Chief Justice will still party; Senators in a bad mood. Palace in a bad mood, too.
An interesting article on the efforts of the Philippine embassy in Paris, to lobby for benefits for undocumented Filipinos.
How the Marcos loot’s been looted.
The Guardian reports that Hugo Chavez has been all bark and little bite:
Since Mr Chávez announced a land revolution, headlines have focused on expropriations and sporadic violence which reportedly has claimed dozens of lives. A question seldom asked is whether the reforms are widespread and working.
Success would enhance claims that this corner of Latin America is forging a radical and successful alternative to neoliberalism. Failure would bolster sceptics who say chavismo is blowing oil wealth on old-style leftwing populism.
There is no conclusive answer for the simple reason that the reforms have not started in earnest.
In much of the country nothing has happened: no expropriations, no cooperatives, no bold experiments. Since a 2001 land reform act 200,000 families, about a million people, have been settled on to 2.5m hectares, according to the government, with part of a ranch owned by the British firm Vestey among property seized.
Given a colonial legacy which left nearly 5% of landowners owning 80% of the land, that redistribution is modest – and a relief for Fedenaga, the ranchers’ federation. “The revolution doesn’t exist. It’s all slogans,” said its leader, Genaro Mendez, beaming.
In the punditocracy, my column for today is Advertising a threat, which tries to explains the real motivations behind charter change -and the real reason behind all those government ads in recent weeks. Rita Linda V. Jimeno confirms that mobilization plans for proponents of the so-called “people’s initiative” are afoot.
Jojo Robles points out our population data is six years old and millions of Filipinos don’t realize they should be registering to vote.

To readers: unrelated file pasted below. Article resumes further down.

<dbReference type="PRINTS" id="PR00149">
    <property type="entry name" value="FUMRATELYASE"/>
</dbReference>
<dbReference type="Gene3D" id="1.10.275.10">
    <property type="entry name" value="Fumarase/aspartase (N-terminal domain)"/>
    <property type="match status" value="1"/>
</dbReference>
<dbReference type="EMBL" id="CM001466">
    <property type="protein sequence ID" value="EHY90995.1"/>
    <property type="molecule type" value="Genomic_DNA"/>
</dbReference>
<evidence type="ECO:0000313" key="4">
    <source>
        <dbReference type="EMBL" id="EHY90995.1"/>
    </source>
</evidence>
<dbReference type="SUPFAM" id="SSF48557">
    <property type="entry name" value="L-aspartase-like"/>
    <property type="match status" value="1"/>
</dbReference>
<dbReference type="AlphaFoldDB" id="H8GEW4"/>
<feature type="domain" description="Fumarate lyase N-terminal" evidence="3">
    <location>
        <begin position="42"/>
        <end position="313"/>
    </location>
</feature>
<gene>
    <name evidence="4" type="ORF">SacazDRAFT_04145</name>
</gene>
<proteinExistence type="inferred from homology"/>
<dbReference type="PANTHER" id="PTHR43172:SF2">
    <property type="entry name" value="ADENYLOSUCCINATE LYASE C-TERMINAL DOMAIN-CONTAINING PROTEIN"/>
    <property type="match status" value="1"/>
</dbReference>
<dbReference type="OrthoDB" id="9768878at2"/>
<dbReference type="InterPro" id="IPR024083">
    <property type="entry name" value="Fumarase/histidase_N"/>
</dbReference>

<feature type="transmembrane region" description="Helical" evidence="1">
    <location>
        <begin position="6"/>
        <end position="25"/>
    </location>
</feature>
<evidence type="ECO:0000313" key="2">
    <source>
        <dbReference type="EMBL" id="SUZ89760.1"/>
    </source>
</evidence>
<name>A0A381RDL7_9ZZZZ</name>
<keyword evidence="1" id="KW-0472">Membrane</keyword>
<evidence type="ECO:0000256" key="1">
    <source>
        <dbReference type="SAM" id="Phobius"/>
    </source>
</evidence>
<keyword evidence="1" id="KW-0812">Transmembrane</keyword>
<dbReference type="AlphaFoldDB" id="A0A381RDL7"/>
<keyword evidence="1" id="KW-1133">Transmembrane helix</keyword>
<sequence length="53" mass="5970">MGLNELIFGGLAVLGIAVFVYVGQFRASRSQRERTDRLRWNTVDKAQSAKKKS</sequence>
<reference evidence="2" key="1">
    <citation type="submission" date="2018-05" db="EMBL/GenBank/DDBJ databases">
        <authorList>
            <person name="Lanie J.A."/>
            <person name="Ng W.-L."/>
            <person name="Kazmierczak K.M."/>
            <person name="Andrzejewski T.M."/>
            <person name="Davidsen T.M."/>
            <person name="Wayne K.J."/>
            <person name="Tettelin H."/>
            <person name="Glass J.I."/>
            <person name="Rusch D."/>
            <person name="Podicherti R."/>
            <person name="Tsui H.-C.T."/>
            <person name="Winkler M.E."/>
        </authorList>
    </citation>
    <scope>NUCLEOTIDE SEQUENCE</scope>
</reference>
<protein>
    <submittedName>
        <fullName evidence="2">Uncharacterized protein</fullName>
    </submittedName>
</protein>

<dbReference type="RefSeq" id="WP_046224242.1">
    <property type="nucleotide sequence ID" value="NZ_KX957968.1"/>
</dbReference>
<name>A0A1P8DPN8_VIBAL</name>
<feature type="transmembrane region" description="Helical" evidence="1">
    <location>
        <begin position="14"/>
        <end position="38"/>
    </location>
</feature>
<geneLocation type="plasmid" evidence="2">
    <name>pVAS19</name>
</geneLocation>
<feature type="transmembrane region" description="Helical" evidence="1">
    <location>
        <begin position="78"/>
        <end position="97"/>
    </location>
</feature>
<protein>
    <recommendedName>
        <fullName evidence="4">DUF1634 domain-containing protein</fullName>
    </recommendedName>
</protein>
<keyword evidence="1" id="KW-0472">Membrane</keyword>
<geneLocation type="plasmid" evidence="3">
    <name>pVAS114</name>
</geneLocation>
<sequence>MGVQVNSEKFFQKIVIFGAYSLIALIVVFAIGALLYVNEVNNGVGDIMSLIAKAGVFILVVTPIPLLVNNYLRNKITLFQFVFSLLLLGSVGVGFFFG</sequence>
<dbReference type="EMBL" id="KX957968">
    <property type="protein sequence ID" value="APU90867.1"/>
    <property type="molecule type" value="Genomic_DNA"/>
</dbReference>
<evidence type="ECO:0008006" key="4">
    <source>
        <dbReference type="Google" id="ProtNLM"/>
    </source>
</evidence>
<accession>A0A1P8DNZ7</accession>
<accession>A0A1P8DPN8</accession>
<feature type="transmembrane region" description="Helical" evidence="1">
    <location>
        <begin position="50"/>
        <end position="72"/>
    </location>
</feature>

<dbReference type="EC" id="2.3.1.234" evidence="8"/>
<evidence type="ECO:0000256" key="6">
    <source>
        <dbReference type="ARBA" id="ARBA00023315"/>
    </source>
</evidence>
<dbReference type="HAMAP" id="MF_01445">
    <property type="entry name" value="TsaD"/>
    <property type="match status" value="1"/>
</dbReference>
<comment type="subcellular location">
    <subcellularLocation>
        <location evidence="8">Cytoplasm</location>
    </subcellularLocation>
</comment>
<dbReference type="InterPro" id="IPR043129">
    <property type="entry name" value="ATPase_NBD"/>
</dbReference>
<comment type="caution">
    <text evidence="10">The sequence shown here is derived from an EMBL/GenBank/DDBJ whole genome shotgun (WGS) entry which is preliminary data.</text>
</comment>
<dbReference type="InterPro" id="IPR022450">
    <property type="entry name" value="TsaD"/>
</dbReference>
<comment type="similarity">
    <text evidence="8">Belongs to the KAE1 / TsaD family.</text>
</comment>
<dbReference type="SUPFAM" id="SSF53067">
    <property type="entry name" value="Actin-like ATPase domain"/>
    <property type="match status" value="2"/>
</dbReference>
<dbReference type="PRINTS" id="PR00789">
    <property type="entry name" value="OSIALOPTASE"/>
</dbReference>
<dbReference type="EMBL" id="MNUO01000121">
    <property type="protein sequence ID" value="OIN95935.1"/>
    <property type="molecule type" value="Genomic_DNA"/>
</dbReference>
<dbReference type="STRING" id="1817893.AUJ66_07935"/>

Bong Austero on the difficulty of being honest.
Niall Ferguson on the decline of the American century. Read History Unfolding who argues Americans are now faced, in Iraq, with a dilemma similar to the Germans in 1917: they were stymied in the trenches and so gambled on unrestricted submarine warfare. Which hastened American intervention and Germany’s defeat.
Which country is the best colonizer? from Slate.
In the blogosphere: RG Cruz with the latest skinny on Bolante. More from the PCIJ. As for Philippine Commentary, he thinks the sand’s run out for a plebiscite.
Inkblots 2006 was recently held at UST. Reactions from Miss Selfridge (a thorough overview) and random thoughts (with her views on column-writing, which was the talk I gave). Pictures of day one, day two, and day three from welcome to my life. More from my own little space.
Ang Pinoy Nga Naman is disgusted over more people caring about Makati rather than Naga’s mayor. Confessions at 7:00 AM says the Constitution was designed to be amended a certain way, and revised in another, so live with it. Blurry Brain believes a Senate review of trade agreements is a last ditch effort and what would be better, is to make the process behind such negotiations more transparent.
notes from the peanut gallery plugs what should be a meaty PEN conference on November 25.
Asingianan Journal looks at the Colorum revolt of the early 1930s.
Banketa Republique liked The Banquet. I found it too stylized but what bugged me most is that I have a nagging feeling it made use of another story -but I can’t for the life of me remember which one.
The CAt on the wrestler Batista and baby Pyro’s dream.
Susan Ople plays a guessing game. Everyone’s enjoying the Jollibee scandal. It jolted stepping on poop out of his doldrums.
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